The 132-acre Centennial Park has been called "Nashville’s premier park." It is also the city's oldest and most visited park. The area, which began as a farm and became, briefly, a racetrack, was designated as the site for Nashville's historic centennial (1897), and then redesigned as a full-scale park in 1903. Major enhancements have since been added, such as, in addition to the famous Parthenon (which see), a walking trail, the Centennial Art Center, a sunken garden, a band shell, sand volleyball courts and two dog parks. Many special events, such as the Nashville Shakespeare Festival, take place there. The park was added to the National Register of Historic Places in 2008.
Backstory and Context
The Centennial Park Master Plan was approved in 2011, which will result in the major development of two areas within the park: 1) the Cockrill Spring Zone, a revival of the historic Cockrill Spring that existed when the site was still farmland, and 2) the Parthenon Zone, consisting of the area between the Parthenon and Lake Watagua. Among many other additions, an entry plaza and a formal events lawn will be added to the Parthenon Zone when construction is completed.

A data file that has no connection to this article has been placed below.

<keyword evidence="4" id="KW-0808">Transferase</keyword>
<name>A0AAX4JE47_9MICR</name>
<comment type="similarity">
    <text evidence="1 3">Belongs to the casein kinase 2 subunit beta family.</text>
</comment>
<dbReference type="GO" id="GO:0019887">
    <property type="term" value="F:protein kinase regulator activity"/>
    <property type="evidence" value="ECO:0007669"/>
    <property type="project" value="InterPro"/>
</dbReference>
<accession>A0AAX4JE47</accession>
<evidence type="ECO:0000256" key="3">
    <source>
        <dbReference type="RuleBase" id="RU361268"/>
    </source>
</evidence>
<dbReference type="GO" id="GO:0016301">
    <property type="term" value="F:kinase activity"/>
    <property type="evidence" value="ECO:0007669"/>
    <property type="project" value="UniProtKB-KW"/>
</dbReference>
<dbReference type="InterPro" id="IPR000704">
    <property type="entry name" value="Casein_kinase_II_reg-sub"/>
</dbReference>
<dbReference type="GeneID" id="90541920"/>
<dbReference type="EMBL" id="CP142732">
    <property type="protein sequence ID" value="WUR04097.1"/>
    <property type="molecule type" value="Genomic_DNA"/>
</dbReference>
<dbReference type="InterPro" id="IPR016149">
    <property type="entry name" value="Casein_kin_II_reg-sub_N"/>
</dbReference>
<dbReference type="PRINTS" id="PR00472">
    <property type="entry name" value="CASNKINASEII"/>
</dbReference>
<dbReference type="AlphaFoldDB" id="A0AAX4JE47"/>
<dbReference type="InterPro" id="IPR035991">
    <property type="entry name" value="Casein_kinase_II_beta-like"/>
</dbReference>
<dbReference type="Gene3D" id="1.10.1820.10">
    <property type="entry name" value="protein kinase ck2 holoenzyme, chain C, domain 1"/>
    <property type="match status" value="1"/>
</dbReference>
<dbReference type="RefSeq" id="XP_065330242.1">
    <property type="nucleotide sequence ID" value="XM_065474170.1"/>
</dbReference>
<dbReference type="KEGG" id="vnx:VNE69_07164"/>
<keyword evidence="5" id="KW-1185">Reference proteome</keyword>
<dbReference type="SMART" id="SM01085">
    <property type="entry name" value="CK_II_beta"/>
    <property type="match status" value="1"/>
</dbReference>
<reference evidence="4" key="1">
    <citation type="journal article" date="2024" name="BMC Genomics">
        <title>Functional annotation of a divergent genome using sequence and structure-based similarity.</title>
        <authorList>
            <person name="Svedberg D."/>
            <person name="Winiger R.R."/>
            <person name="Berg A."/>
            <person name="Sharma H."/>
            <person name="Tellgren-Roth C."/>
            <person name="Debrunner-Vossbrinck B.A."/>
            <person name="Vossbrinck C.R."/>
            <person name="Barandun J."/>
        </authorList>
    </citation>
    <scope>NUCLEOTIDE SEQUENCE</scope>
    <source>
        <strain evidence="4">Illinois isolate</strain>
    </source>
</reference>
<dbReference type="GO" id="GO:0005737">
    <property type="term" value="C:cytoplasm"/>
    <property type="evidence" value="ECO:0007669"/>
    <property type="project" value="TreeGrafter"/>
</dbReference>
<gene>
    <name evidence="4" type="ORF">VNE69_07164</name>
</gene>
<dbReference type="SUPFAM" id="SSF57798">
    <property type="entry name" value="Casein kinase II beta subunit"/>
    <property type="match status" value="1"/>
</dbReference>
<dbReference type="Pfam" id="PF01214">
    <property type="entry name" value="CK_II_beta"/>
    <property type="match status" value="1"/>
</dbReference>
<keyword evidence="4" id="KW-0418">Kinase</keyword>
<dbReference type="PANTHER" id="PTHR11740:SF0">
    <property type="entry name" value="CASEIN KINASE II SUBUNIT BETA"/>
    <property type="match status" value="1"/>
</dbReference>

Many cultural events are associated with the park.The climactic scene of one of director Robert Altman’s most celebrated films, Nashville (1975), was filmed there. The first Shakespeare in the Park production took place in 1988 and, by the following year, The Nashville Shakespeare Festival was fully established. Soon after, the festival developed an educational outreach program for the public schools, and later adult programs and other services were added. In the summer of 2015, the festival will be presenting Shakespeare’s famous history play Henry V, but with a little Nashville history thrown in, as the actors will represent American Civil War soldiers putting on a 19th Century production of Shakespeare's play.
"History and Mission." The Nashville Shakespeare Festival. Accessed April 9, 2015. https://www.nashvilleshakes.org/history-and-mission.